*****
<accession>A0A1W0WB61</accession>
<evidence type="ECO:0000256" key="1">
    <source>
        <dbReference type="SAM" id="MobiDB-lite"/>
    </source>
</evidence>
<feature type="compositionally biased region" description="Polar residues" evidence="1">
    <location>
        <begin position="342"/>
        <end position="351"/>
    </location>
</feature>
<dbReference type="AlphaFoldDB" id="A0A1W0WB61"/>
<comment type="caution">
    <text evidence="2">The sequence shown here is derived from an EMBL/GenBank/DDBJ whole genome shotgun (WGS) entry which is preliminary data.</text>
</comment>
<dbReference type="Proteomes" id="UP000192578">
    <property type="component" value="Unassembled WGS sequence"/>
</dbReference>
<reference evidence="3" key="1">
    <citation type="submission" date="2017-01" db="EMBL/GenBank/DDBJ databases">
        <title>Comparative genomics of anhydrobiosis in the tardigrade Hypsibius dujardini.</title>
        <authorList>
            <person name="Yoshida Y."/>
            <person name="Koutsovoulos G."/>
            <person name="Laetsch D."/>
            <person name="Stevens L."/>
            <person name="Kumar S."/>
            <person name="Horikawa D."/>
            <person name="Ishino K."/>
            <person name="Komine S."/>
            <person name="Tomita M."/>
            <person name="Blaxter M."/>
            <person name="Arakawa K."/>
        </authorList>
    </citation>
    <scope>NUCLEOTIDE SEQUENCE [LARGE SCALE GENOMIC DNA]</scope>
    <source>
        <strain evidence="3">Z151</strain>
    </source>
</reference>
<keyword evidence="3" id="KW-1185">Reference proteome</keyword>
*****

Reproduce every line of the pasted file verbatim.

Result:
<accession>A0A1W0WB61</accession>
<evidence type="ECO:0000256" key="1">
    <source>
        <dbReference type="SAM" id="MobiDB-lite"/>
    </source>
</evidence>
<feature type="compositionally biased region" description="Polar residues" evidence="1">
    <location>
        <begin position="342"/>
        <end position="351"/>
    </location>
</feature>
<dbReference type="AlphaFoldDB" id="A0A1W0WB61"/>
<comment type="caution">
    <text evidence="2">The sequence shown here is derived from an EMBL/GenBank/DDBJ whole genome shotgun (WGS) entry which is preliminary data.</text>
</comment>
<dbReference type="Proteomes" id="UP000192578">
    <property type="component" value="Unassembled WGS sequence"/>
</dbReference>
<reference evidence="3" key="1">
    <citation type="submission" date="2017-01" db="EMBL/GenBank/DDBJ databases">
        <title>Comparative genomics of anhydrobiosis in the tardigrade Hypsibius dujardini.</title>
        <authorList>
            <person name="Yoshida Y."/>
            <person name="Koutsovoulos G."/>
            <person name="Laetsch D."/>
            <person name="Stevens L."/>
            <person name="Kumar S."/>
            <person name="Horikawa D."/>
            <person name="Ishino K."/>
            <person name="Komine S."/>
            <person name="Tomita M."/>
            <person name="Blaxter M."/>
            <person name="Arakawa K."/>
        </authorList>
    </citation>
    <scope>NUCLEOTIDE SEQUENCE [LARGE SCALE GENOMIC DNA]</scope>
    <source>
        <strain evidence="3">Z151</strain>
    </source>
</reference>
<keyword evidence="3" id="KW-1185">Reference proteome</keyword>